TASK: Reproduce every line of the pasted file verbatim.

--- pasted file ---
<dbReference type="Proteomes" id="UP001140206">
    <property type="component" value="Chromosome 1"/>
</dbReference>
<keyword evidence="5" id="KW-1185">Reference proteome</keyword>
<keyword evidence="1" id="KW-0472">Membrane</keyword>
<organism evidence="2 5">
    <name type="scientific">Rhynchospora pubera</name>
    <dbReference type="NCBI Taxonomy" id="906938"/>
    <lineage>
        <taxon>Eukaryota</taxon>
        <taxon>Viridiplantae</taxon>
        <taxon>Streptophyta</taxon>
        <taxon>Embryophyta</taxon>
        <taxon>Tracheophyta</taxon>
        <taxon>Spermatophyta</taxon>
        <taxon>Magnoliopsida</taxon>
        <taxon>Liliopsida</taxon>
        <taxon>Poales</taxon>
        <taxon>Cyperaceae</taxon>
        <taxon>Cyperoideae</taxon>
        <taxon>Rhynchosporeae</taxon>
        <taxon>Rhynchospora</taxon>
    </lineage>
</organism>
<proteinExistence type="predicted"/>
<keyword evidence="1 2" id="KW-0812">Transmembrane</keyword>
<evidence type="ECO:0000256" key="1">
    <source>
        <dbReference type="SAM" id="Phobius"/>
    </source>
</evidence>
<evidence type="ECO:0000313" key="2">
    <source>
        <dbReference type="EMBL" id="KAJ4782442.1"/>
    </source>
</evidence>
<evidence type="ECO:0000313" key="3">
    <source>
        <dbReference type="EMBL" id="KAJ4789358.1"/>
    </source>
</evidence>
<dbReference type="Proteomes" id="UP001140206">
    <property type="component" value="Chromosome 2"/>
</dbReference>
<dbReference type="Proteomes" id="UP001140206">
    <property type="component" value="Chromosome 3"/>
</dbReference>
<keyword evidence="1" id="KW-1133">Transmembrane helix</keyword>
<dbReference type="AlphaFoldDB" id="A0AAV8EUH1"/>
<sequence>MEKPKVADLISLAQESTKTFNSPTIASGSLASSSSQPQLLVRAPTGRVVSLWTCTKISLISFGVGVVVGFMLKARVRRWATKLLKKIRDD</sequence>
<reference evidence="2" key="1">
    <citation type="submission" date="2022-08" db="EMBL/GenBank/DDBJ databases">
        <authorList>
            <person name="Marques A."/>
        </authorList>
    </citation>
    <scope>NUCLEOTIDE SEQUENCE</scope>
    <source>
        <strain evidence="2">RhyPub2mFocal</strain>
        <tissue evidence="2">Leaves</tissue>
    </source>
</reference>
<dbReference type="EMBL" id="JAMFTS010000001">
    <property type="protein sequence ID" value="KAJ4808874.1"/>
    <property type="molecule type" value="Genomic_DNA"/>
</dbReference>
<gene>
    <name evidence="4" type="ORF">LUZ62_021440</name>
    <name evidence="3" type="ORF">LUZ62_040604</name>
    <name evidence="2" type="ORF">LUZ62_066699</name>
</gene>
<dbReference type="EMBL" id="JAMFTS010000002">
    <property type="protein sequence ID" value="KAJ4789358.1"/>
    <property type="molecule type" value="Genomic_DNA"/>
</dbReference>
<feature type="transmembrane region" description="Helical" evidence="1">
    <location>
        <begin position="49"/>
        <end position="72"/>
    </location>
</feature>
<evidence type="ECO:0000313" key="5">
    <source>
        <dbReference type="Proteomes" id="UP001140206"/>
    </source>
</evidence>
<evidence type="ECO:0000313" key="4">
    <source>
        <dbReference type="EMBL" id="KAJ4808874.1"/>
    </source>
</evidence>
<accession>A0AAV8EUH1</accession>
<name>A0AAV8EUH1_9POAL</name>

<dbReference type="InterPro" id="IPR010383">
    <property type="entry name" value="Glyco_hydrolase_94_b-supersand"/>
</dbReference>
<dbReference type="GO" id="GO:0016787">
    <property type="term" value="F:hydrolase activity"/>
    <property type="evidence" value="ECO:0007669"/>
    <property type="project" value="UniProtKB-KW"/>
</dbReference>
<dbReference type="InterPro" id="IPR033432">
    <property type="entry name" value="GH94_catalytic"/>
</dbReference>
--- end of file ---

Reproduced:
<dbReference type="Proteomes" id="UP001140206">
    <property type="component" value="Chromosome 1"/>
</dbReference>
<keyword evidence="5" id="KW-1185">Reference proteome</keyword>
<keyword evidence="1" id="KW-0472">Membrane</keyword>
<organism evidence="2 5">
    <name type="scientific">Rhynchospora pubera</name>
    <dbReference type="NCBI Taxonomy" id="906938"/>
    <lineage>
        <taxon>Eukaryota</taxon>
        <taxon>Viridiplantae</taxon>
        <taxon>Streptophyta</taxon>
        <taxon>Embryophyta</taxon>
        <taxon>Tracheophyta</taxon>
        <taxon>Spermatophyta</taxon>
        <taxon>Magnoliopsida</taxon>
        <taxon>Liliopsida</taxon>
        <taxon>Poales</taxon>
        <taxon>Cyperaceae</taxon>
        <taxon>Cyperoideae</taxon>
        <taxon>Rhynchosporeae</taxon>
        <taxon>Rhynchospora</taxon>
    </lineage>
</organism>
<proteinExistence type="predicted"/>
<keyword evidence="1 2" id="KW-0812">Transmembrane</keyword>
<evidence type="ECO:0000256" key="1">
    <source>
        <dbReference type="SAM" id="Phobius"/>
    </source>
</evidence>
<evidence type="ECO:0000313" key="2">
    <source>
        <dbReference type="EMBL" id="KAJ4782442.1"/>
    </source>
</evidence>
<evidence type="ECO:0000313" key="3">
    <source>
        <dbReference type="EMBL" id="KAJ4789358.1"/>
    </source>
</evidence>
<dbReference type="Proteomes" id="UP001140206">
    <property type="component" value="Chromosome 2"/>
</dbReference>
<dbReference type="Proteomes" id="UP001140206">
    <property type="component" value="Chromosome 3"/>
</dbReference>
<keyword evidence="1" id="KW-1133">Transmembrane helix</keyword>
<dbReference type="AlphaFoldDB" id="A0AAV8EUH1"/>
<sequence>MEKPKVADLISLAQESTKTFNSPTIASGSLASSSSQPQLLVRAPTGRVVSLWTCTKISLISFGVGVVVGFMLKARVRRWATKLLKKIRDD</sequence>
<reference evidence="2" key="1">
    <citation type="submission" date="2022-08" db="EMBL/GenBank/DDBJ databases">
        <authorList>
            <person name="Marques A."/>
        </authorList>
    </citation>
    <scope>NUCLEOTIDE SEQUENCE</scope>
    <source>
        <strain evidence="2">RhyPub2mFocal</strain>
        <tissue evidence="2">Leaves</tissue>
    </source>
</reference>
<dbReference type="EMBL" id="JAMFTS010000001">
    <property type="protein sequence ID" value="KAJ4808874.1"/>
    <property type="molecule type" value="Genomic_DNA"/>
</dbReference>
<gene>
    <name evidence="4" type="ORF">LUZ62_021440</name>
    <name evidence="3" type="ORF">LUZ62_040604</name>
    <name evidence="2" type="ORF">LUZ62_066699</name>
</gene>
<dbReference type="EMBL" id="JAMFTS010000002">
    <property type="protein sequence ID" value="KAJ4789358.1"/>
    <property type="molecule type" value="Genomic_DNA"/>
</dbReference>
<feature type="transmembrane region" description="Helical" evidence="1">
    <location>
        <begin position="49"/>
        <end position="72"/>
    </location>
</feature>
<evidence type="ECO:0000313" key="5">
    <source>
        <dbReference type="Proteomes" id="UP001140206"/>
    </source>
</evidence>
<evidence type="ECO:0000313" key="4">
    <source>
        <dbReference type="EMBL" id="KAJ4808874.1"/>
    </source>
</evidence>
<accession>A0AAV8EUH1</accession>
<name>A0AAV8EUH1_9POAL</name>

<dbReference type="InterPro" id="IPR010383">
    <property type="entry name" value="Glyco_hydrolase_94_b-supersand"/>
</dbReference>
<dbReference type="GO" id="GO:0016787">
    <property type="term" value="F:hydrolase activity"/>
    <property type="evidence" value="ECO:0007669"/>
    <property type="project" value="UniProtKB-KW"/>
</dbReference>
<dbReference type="InterPro" id="IPR033432">
    <property type="entry name" value="GH94_catalytic"/>
</dbReference>